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How to Conduct an At-Home Breast Exam

We are quite familiar with breasts and the bras that support them, which is why we also support the health of your breasts. At-home breast exams help you learn more about what's normal for you when it comes to the shape, size and texture of your breasts.

The steps below walk you through the process for conducting a monthly exam on your own. Please note: while these are researched guidelines, you should consult your doctor immediately if you have any questions or notice anything unusual, as we are not medical professionals.

1. Choose the best time for you.

You probably have noticed your breasts tend to get tender at certain points in your cycle, thanks to changing hormone levels affecting your breast tissue. For most women, swelling usually starts to go down once their period starts. For this reason, the Mayo Clinic says that the best time to perform a self-exam for breast awareness is usually a few days after your period ends.

2. Examine how your breasts look.

Spend some time topless, and bra-less, in front of a mirror to get familiar with how your breasts look without your ThirdLove bra on. Now look for anything unusual in their shape, in the appearance of the skin and in the nipples. During each self-exam, you'll be taking note of any changes from their usual look. Specifically, experts say to pay attention to any of the following changes:

  • Dimpling or puckering of the skin
  • Bulging areas or other changes in shape
  • Color differences
  • Swelling
  • Redness or a rash
  • A nipple that no longer sticks out but inverts inward
  • A nipple that changes position
  • Signs of any sort of fluid coming out of either or both nipples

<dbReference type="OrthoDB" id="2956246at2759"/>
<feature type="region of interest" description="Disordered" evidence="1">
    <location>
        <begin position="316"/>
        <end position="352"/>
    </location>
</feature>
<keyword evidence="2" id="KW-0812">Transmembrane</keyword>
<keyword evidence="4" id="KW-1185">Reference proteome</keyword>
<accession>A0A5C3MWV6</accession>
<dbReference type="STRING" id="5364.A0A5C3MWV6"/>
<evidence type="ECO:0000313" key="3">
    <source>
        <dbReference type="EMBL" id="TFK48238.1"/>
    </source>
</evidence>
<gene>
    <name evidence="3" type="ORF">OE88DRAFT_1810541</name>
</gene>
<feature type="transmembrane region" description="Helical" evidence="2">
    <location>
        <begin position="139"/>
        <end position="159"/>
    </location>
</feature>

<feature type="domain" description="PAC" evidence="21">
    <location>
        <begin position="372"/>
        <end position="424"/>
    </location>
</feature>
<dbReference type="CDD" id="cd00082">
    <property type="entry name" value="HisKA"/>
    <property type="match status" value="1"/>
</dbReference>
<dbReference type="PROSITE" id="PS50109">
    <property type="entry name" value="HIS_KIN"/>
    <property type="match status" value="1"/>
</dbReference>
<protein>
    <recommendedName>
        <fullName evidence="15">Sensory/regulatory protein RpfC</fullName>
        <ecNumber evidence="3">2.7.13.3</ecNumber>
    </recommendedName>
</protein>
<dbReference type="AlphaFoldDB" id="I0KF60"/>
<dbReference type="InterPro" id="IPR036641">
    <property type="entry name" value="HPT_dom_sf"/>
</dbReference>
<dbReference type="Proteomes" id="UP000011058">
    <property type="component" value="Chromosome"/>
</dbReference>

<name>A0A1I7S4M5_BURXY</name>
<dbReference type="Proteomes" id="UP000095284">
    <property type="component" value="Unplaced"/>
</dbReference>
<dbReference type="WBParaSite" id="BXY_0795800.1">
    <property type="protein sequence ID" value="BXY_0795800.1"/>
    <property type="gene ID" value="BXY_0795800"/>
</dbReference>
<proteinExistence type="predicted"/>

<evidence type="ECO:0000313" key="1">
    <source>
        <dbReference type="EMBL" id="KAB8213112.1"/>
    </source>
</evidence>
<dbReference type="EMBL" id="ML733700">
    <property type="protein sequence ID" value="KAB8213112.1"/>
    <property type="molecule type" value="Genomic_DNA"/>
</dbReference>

Look at your breasts full-on, facing the mirror. First, just stand with your hands at your sides. Then press your palms firmly on your hips so you flex your chest muscles. Lastly, raise your arms over your head. Take note of anything that looks different from what you remember and let your healthcare provider know at your next appointment.

3. Examine how your breasts feel.

When you check yourself out in the mirror, you're looking for anything that looks unusual compared to your memory of how your breasts look. When you check yourself out using your hands you're looking for anything that feels unusual for you. NationalBreastCancer.org notes that especially if you feel any lumps, thickened areas or hardened knots, ask your healthcare provider to check them out for you.

The hands-on portion of the at-home breast exam has two positions: standing or sitting and lying down. You might prefer to do the upright part while in the shower since many women find that feeling their breasts is easier when their skin is slippery, as recommended on BreastCancer.org.

  1. Hold your three middle fingers together flat.
  2. Use the pads of your fingers to make small circular motions, like you're rotating a quarter around 360 degrees.
  3. Start off with a light touch, with just enough pressure to feel the tissue right below the skin.
  4. Choose a pattern to follow that covers the entire breast. For example, you could start at the nipple and move in circles outward, or you could move in a snake-like pattern from top to bottom, left to right. The pattern doesn't matter as long as you end up feeling the whole breast by the time you're finished.
  5. When you finish one breast, repeat with the other one.
  6. After you've lightly explored both breasts, repeat the entire pattern, this time using a medium touch so that you can feel a little deeper.
  7. Apply more pressure for the third time around so that you can feel the deep tissue down to your rib cage.
  8. Finally, squeeze each nipple to feel for any lumps and to check for any discharge.

Take the time to make sure you do a thorough job of examining your breasts. Mayo Clinic advises not to rush through your exam, which might take several minutes in front of a mirror as well as several minutes in the shower and some more lying down. Your breast health -- and you! -- are well worth the effort.